sensitive. She also concluded that many lesbians do tend to

act more masculine, or possess more masculine qualities


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than heterosexual women. This article will be useful to us

when we are picking out different stereotypes that are

shown in the gay and lesbian films that we review.

    The last paper we reviewed was written by M. Gleitzman

in 2003. This article examines the ways that homosexuals

stereotype members of their own groups; that is, what are

the stereotypes that gay men hold about gay men, and what

are you the stereotypes that lesbians hold about other

lesbians. This study looks at 90 homosexuals and their

stereotypical thoughts. He focused on the knowledge that

each group had about their own group, and of other groups.

He found that gay men’s stereotype of lesbian women was

closer to the general consensus than was lesbians’

stereotypical thoughts of gay men.

Hypotheses

    We are going to predict that most of the homosexual

characters in the films will be “adults”.    By adult we mean

they will be older than 16 and live on their own.       This is

because we feel that children are not generally thought of

as being legitimately homosexual.    Young adults and

children who are homosexual are easy to dismiss as

“experimenting” and therefore will not be part of most

films.




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    Another one of our predictions is that homosexual

women will be shown participating in more serious

homosexual acts than homosexual men.   Women are sexualized

more in our society and we feel this will also hold true in

our research study.

    Homosexual men will be shown in a majority of the

films possessing exaggerated feminine qualities.    We think

that homosexual men are often portrayed as the “sissy” and

we think this will be exaggerated in the films.



H1: Homosexuals in the films will be portrayed as adults.

H2: Homosexual women will be shown participating in more

homosexual acts than homosexual men.

H3: Homosexual men will be shown in a majority of the films

possessing exaggerated feminine qualities.

Data and Methods

    In our research the unit of analysis is homosexual

characters in recent films.   We chose our sample of films

based on four criterions.

    The most important of these was choosing films that

had a main character who was a homosexual.   In order to

examine homosexual portrayal we thought it would be best to

choose from films that gave the audience more than just a

glimpse of homosexuals.   We wanted to choose films that


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could have an impact on how people viewed homosexuals.      We

obtained a list of films with homosexual movies from the

“Over the Rainbow Shop” we also added to this list movies

we have seen and felt should be included.   These were

movies that were popular but were not on the list, such as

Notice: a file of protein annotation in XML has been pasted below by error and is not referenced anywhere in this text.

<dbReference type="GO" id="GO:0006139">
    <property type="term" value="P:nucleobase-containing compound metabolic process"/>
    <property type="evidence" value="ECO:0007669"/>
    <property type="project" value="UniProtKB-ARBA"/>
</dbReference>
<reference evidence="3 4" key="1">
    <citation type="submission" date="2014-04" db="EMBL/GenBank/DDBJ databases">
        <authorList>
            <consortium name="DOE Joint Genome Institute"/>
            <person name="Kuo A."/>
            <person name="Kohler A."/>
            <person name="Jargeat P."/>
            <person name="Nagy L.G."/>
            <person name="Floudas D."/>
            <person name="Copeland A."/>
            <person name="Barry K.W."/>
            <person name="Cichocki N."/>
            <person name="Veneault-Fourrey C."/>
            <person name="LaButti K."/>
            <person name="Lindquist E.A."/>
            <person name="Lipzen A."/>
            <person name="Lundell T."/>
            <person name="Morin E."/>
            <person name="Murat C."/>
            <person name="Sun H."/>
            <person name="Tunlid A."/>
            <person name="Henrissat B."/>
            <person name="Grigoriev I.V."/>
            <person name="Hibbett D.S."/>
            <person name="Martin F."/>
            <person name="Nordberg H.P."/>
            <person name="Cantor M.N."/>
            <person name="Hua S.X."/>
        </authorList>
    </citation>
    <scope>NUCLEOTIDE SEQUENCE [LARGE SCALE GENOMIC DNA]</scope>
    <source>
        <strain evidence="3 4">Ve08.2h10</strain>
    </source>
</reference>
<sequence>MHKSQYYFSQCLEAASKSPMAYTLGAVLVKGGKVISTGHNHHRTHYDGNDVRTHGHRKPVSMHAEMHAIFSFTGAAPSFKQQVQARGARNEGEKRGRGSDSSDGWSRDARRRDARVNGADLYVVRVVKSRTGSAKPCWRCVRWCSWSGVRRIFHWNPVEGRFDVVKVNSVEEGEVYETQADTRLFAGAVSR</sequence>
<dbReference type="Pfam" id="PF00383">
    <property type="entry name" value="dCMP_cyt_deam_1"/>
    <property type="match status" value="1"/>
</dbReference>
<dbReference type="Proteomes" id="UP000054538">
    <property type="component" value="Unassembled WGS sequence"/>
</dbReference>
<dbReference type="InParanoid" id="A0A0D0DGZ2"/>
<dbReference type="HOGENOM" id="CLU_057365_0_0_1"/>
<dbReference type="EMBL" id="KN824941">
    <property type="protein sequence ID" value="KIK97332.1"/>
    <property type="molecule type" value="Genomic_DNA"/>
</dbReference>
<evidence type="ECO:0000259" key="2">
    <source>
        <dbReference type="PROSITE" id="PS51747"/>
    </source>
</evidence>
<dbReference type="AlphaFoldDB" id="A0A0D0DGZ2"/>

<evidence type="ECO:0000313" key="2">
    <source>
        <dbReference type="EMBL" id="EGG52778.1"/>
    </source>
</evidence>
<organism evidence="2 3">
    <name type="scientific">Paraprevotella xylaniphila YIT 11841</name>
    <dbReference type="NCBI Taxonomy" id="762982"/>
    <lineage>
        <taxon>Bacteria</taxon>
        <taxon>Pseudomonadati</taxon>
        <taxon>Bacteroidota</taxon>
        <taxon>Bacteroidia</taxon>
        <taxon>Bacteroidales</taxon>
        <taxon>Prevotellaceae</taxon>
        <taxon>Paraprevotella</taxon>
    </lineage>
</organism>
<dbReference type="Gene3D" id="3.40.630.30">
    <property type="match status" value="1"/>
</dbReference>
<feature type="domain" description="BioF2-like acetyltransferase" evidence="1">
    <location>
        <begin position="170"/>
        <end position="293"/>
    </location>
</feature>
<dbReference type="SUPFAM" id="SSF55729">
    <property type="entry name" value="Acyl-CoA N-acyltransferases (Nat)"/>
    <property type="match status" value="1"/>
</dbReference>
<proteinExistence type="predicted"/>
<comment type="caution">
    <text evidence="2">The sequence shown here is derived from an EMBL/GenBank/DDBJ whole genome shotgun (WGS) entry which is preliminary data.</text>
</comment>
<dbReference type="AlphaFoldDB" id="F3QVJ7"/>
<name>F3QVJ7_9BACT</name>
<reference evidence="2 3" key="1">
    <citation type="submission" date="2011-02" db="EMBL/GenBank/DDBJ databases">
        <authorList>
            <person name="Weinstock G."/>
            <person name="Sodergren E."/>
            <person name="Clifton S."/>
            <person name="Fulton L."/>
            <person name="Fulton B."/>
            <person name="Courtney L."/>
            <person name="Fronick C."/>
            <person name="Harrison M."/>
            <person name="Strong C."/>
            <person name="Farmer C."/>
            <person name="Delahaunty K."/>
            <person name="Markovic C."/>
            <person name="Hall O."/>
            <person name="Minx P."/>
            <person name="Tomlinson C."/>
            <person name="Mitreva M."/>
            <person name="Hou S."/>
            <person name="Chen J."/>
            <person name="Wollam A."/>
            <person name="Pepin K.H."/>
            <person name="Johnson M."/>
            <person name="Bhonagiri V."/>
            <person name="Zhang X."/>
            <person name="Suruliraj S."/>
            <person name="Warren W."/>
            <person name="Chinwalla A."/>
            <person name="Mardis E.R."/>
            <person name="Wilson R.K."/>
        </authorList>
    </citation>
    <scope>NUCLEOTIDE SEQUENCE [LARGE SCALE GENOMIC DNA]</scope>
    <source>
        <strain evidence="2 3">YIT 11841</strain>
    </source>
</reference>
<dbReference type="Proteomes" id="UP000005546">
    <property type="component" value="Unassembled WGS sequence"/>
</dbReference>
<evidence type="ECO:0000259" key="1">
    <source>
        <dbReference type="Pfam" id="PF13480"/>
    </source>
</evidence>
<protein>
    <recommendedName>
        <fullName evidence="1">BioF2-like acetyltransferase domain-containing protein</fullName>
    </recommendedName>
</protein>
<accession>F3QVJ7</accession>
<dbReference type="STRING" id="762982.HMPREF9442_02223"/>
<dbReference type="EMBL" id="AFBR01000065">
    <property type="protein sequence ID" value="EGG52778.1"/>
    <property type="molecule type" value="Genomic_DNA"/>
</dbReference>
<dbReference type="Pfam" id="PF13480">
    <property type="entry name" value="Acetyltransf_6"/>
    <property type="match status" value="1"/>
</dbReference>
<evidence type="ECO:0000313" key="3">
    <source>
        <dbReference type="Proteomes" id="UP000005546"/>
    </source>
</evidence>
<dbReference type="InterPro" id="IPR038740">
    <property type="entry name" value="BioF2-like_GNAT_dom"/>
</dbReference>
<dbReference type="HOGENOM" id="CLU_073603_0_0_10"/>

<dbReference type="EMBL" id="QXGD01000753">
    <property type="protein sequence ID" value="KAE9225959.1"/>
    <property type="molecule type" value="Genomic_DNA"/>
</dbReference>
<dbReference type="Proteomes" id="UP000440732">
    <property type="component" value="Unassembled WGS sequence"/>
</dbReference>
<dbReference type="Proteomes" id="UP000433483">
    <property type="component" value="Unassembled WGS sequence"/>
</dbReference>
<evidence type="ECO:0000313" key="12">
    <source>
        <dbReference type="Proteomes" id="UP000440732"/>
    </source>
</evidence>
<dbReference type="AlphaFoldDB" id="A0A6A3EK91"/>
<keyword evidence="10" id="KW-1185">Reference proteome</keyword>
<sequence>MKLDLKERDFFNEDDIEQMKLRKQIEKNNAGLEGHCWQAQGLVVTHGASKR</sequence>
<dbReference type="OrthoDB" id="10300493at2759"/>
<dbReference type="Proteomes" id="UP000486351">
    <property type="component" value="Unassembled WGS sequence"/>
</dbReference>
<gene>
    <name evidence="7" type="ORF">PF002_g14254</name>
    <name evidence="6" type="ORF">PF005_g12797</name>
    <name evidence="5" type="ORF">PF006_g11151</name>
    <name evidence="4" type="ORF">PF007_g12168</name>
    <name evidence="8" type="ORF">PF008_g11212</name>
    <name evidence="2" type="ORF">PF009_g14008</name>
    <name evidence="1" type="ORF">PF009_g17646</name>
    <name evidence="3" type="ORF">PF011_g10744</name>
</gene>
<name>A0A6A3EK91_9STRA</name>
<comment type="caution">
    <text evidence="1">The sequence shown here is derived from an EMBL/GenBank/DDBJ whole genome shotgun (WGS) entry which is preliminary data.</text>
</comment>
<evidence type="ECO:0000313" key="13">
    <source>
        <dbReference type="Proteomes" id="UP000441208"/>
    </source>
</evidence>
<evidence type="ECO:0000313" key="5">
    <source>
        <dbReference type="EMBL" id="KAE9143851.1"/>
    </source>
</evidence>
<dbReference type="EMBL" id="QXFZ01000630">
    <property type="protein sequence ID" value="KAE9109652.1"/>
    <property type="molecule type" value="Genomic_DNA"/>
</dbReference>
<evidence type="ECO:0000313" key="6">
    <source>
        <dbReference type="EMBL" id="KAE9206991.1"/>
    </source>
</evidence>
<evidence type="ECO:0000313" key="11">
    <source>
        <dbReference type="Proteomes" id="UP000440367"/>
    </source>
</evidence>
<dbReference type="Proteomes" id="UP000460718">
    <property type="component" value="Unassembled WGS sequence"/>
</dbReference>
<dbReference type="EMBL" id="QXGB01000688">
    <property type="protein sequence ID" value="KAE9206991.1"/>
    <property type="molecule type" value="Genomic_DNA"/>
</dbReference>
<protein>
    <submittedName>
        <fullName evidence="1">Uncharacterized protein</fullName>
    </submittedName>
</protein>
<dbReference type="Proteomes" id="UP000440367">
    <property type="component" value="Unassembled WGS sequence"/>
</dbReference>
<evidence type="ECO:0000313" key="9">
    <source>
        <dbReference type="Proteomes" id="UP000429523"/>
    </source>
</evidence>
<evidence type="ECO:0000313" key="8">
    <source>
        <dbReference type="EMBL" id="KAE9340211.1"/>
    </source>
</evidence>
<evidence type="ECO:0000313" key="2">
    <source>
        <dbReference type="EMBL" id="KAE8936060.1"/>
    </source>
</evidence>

“Philadelphia” and “Monster”.

    The next step was the year the film came out.      We

wanted films that were relatively recent because recent

films have dealt with homosexuality in a more direct manner

than older films.   Recent films are viewed by more people

today and are what wee feel impact people more.   We decided

to choose from films no older than 15 years.   While keeping

this in mind we also tried to have a variety of years

represented in our sample.

    Our next criterion we based our selection on was the

sex of the main homosexual character.   In our study of the

portrayal of gays and lesbians in films we wanted to

include a general explanation of homosexual portrayal and

any differences between the portrayal of homosexual men and

women.   We decided that half of the films in our sample

would have a female homosexual as the main character and

half would have a male homosexual.

    The final criterion we used was how widely known the

film was.   Our research is concerned with how people might


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come to make decisions about homosexuals.   We thought that

films that were widely known and easily accessible would be

more likely to influence how people perceive homosexuals.

In order to achieve this we chose to go to well known local

movie rental stores and make a list of homosexual films

that were available.   We thought that this would be a good

representation of how widely known a film is.

The ten films we chose are:

  1. Fried Green Tomatoes (1991)

  2. Philadelphia (1993)

  3. Birdcage (1996)

  4. Chasing Amy (1997)

  5. As Good as it Gets (1997)

  6. Gia (1998)

  7. Boys Don’t Cry (1999)

  8. Big Eden (2000)

  9. Rules of Attraction (2002)

  10.    Monster (2003)

    Our dependent variable is the overall portrayal of

homosexual characters in these ten films.   We measured this

portrayal based on a number of different independent

variables.   We coded for: sex, race, age, cross-dressing,

sexual acts, pressure to act straight, homosexual

relationships, negative attitudes towards homosexuals (by


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straight characters), death of homosexual character,

homosexual character’s lifestyle, and gender role reversal.

              Age: 1= teens, 2= 20’s, 3= 30’s, 4= 40’s, and so

 on.

              Race: 1= white, 2= black, 3= other

              Crossing Dressing: 1= yes, 2= no

       We coded this based on whether men dressed like women

 and whether women dressed like men a majority of the time.